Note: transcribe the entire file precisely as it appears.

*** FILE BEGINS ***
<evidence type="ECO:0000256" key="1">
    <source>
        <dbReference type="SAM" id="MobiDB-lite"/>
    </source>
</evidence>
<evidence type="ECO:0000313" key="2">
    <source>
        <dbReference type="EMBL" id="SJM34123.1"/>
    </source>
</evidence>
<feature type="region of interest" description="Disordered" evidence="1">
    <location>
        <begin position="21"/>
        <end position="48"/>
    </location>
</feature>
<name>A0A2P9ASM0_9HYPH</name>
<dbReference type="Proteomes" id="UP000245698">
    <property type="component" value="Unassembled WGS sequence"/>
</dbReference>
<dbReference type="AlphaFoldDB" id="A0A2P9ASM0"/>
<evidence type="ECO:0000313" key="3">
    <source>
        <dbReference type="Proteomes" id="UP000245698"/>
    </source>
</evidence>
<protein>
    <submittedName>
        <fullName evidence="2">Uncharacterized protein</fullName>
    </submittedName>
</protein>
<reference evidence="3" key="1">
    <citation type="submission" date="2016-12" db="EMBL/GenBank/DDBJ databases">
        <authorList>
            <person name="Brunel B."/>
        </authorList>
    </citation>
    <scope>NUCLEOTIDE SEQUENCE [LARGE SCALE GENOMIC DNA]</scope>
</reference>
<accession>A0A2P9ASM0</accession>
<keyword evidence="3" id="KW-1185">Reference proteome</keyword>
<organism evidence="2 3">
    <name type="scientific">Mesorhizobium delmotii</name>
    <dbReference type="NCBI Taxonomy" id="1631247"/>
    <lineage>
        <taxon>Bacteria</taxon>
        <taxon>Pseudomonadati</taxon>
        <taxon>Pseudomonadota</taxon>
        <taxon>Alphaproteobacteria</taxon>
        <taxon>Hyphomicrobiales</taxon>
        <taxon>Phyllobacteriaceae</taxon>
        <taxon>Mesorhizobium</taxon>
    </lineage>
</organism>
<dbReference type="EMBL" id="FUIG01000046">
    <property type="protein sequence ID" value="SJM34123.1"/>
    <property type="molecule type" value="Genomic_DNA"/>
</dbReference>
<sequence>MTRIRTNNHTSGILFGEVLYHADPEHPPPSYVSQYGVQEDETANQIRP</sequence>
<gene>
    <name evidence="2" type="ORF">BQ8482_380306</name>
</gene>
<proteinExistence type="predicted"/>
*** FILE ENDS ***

<evidence type="ECO:0000256" key="1">
    <source>
        <dbReference type="SAM" id="MobiDB-lite"/>
    </source>
</evidence>
<evidence type="ECO:0000313" key="2">
    <source>
        <dbReference type="EMBL" id="SJM34123.1"/>
    </source>
</evidence>
<feature type="region of interest" description="Disordered" evidence="1">
    <location>
        <begin position="21"/>
        <end position="48"/>
    </location>
</feature>
<name>A0A2P9ASM0_9HYPH</name>
<dbReference type="Proteomes" id="UP000245698">
    <property type="component" value="Unassembled WGS sequence"/>
</dbReference>
<dbReference type="AlphaFoldDB" id="A0A2P9ASM0"/>
<evidence type="ECO:0000313" key="3">
    <source>
        <dbReference type="Proteomes" id="UP000245698"/>
    </source>
</evidence>
<protein>
    <submittedName>
        <fullName evidence="2">Uncharacterized protein</fullName>
    </submittedName>
</protein>
<reference evidence="3" key="1">
    <citation type="submission" date="2016-12" db="EMBL/GenBank/DDBJ databases">
        <authorList>
            <person name="Brunel B."/>
        </authorList>
    </citation>
    <scope>NUCLEOTIDE SEQUENCE [LARGE SCALE GENOMIC DNA]</scope>
</reference>
<accession>A0A2P9ASM0</accession>
<keyword evidence="3" id="KW-1185">Reference proteome</keyword>
<organism evidence="2 3">
    <name type="scientific">Mesorhizobium delmotii</name>
    <dbReference type="NCBI Taxonomy" id="1631247"/>
    <lineage>
        <taxon>Bacteria</taxon>
        <taxon>Pseudomonadati</taxon>
        <taxon>Pseudomonadota</taxon>
        <taxon>Alphaproteobacteria</taxon>
        <taxon>Hyphomicrobiales</taxon>
        <taxon>Phyllobacteriaceae</taxon>
        <taxon>Mesorhizobium</taxon>
    </lineage>
</organism>
<dbReference type="EMBL" id="FUIG01000046">
    <property type="protein sequence ID" value="SJM34123.1"/>
    <property type="molecule type" value="Genomic_DNA"/>
</dbReference>
<sequence>MTRIRTNNHTSGILFGEVLYHADPEHPPPSYVSQYGVQEDETANQIRP</sequence>
<gene>
    <name evidence="2" type="ORF">BQ8482_380306</name>
</gene>
<proteinExistence type="predicted"/>